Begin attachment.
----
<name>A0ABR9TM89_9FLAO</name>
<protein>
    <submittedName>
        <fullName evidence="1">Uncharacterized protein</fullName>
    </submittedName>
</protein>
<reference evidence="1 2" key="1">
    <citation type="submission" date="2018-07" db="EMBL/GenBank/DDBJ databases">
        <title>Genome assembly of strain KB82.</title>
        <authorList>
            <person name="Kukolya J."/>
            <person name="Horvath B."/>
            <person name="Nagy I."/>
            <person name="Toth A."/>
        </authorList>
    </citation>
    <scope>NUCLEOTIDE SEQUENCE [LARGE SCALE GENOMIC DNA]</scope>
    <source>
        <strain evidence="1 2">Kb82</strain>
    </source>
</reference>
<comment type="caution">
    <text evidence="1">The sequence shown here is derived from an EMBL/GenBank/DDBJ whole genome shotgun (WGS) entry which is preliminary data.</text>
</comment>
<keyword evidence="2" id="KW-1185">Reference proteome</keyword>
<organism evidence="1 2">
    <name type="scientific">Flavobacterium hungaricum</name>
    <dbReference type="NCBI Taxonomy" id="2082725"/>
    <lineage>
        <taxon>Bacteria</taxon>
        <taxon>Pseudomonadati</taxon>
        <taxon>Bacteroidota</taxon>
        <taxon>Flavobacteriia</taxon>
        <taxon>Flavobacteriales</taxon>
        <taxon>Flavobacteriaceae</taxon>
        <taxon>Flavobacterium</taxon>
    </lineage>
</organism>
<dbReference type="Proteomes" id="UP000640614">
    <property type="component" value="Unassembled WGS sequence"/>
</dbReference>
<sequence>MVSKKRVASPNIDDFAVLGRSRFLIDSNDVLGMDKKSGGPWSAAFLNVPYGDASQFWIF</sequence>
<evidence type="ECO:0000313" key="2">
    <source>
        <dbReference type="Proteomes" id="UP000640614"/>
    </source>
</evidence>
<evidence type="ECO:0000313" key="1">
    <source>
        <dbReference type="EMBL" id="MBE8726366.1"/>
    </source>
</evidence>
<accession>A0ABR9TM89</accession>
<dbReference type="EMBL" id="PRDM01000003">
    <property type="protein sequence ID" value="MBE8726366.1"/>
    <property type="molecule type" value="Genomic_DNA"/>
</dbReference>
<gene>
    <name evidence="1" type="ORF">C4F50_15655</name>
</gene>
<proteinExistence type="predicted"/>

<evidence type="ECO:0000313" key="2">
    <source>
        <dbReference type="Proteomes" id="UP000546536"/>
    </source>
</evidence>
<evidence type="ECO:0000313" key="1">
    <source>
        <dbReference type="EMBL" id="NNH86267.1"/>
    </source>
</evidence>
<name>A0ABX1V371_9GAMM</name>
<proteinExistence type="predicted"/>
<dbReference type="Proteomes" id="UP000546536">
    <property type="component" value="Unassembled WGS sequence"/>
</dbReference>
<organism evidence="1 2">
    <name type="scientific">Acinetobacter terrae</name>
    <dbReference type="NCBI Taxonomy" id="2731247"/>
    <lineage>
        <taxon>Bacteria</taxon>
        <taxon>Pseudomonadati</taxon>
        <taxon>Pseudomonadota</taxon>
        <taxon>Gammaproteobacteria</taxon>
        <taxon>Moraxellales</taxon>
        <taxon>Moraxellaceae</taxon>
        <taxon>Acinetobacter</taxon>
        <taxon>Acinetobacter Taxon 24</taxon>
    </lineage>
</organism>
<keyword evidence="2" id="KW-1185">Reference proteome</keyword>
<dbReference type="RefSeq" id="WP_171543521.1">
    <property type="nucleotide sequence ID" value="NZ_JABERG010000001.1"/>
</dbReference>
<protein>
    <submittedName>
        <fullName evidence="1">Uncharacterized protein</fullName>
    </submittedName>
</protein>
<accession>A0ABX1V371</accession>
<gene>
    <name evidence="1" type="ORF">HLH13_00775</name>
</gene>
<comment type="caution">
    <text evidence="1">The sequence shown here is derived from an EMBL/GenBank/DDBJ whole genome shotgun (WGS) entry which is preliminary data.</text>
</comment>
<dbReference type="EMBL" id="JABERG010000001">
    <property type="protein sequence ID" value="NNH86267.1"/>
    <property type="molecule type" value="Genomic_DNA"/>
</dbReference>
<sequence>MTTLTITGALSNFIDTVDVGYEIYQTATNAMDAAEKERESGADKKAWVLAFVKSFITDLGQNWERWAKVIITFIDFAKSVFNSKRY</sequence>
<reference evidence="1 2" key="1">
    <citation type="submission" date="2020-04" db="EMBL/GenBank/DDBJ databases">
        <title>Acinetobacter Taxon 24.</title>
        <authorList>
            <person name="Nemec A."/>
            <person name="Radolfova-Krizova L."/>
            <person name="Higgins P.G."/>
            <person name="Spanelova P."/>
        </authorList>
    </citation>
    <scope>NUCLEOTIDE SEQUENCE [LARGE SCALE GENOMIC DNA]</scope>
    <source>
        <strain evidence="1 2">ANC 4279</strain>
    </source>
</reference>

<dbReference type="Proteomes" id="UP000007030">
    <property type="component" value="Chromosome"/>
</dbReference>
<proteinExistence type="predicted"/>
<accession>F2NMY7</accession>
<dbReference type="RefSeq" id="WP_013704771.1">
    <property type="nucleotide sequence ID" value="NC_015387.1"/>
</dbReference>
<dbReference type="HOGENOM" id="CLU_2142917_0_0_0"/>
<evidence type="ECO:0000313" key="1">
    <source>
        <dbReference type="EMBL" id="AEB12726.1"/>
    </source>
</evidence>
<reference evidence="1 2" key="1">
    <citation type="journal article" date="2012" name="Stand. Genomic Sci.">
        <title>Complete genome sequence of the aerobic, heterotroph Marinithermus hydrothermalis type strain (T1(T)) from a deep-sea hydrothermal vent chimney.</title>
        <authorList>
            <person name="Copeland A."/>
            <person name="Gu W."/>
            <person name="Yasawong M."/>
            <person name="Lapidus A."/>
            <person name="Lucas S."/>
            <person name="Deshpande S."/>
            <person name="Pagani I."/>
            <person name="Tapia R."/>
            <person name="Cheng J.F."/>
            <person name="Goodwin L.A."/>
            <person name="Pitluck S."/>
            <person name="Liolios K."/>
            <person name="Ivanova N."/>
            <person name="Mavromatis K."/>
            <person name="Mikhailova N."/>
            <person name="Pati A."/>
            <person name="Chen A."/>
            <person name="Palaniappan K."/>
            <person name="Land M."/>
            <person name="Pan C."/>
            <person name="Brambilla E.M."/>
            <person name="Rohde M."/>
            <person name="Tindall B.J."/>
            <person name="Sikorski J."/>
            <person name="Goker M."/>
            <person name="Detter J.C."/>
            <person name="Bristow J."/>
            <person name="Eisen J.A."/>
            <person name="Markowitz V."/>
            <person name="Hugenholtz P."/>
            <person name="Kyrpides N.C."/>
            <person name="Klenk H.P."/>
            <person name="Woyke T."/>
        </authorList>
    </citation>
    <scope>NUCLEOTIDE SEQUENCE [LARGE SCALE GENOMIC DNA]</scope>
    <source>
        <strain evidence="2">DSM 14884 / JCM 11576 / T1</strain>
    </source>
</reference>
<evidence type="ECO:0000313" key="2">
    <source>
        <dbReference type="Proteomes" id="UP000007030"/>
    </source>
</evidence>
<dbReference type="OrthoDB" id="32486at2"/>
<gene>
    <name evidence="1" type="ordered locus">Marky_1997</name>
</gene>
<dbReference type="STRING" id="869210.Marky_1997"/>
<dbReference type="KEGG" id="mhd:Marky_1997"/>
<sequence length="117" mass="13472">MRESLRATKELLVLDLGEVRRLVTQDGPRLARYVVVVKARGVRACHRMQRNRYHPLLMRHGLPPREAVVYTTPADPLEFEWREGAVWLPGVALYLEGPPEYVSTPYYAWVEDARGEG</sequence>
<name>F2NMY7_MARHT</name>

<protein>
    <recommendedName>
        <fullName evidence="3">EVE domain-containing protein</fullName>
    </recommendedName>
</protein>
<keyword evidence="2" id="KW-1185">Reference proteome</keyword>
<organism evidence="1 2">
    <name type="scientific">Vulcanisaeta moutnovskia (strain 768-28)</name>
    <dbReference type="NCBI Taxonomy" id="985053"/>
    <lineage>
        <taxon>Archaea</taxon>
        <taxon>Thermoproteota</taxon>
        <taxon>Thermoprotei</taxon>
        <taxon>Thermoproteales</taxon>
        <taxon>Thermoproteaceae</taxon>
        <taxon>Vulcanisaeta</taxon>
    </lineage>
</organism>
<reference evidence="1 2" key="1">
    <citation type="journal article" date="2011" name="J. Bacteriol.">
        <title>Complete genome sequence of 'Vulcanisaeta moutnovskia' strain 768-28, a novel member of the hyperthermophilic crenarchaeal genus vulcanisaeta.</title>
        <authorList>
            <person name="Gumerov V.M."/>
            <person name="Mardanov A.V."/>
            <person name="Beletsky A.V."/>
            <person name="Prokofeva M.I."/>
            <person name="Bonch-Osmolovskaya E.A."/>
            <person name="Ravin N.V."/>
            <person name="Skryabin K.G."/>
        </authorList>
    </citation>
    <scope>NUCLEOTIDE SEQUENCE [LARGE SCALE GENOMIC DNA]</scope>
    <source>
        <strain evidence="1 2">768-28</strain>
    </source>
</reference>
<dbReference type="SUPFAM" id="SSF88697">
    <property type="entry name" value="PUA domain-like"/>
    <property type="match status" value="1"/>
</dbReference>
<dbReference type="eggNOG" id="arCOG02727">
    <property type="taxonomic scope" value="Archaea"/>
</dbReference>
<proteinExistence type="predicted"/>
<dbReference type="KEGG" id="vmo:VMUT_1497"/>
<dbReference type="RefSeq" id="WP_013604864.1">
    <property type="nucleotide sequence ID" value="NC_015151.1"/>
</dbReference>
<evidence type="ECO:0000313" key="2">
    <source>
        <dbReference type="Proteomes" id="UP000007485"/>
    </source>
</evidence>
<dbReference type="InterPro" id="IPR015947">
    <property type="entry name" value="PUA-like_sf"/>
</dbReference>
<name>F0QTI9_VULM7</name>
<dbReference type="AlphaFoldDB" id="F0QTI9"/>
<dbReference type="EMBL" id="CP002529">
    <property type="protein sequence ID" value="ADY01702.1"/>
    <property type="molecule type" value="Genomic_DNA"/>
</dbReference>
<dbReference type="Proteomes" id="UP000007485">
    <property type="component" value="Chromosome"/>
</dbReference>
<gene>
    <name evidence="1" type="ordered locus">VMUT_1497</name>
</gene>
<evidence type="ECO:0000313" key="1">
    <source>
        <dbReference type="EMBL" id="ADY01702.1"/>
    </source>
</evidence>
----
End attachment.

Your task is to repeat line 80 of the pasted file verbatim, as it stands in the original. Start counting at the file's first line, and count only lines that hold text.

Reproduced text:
    <lineage>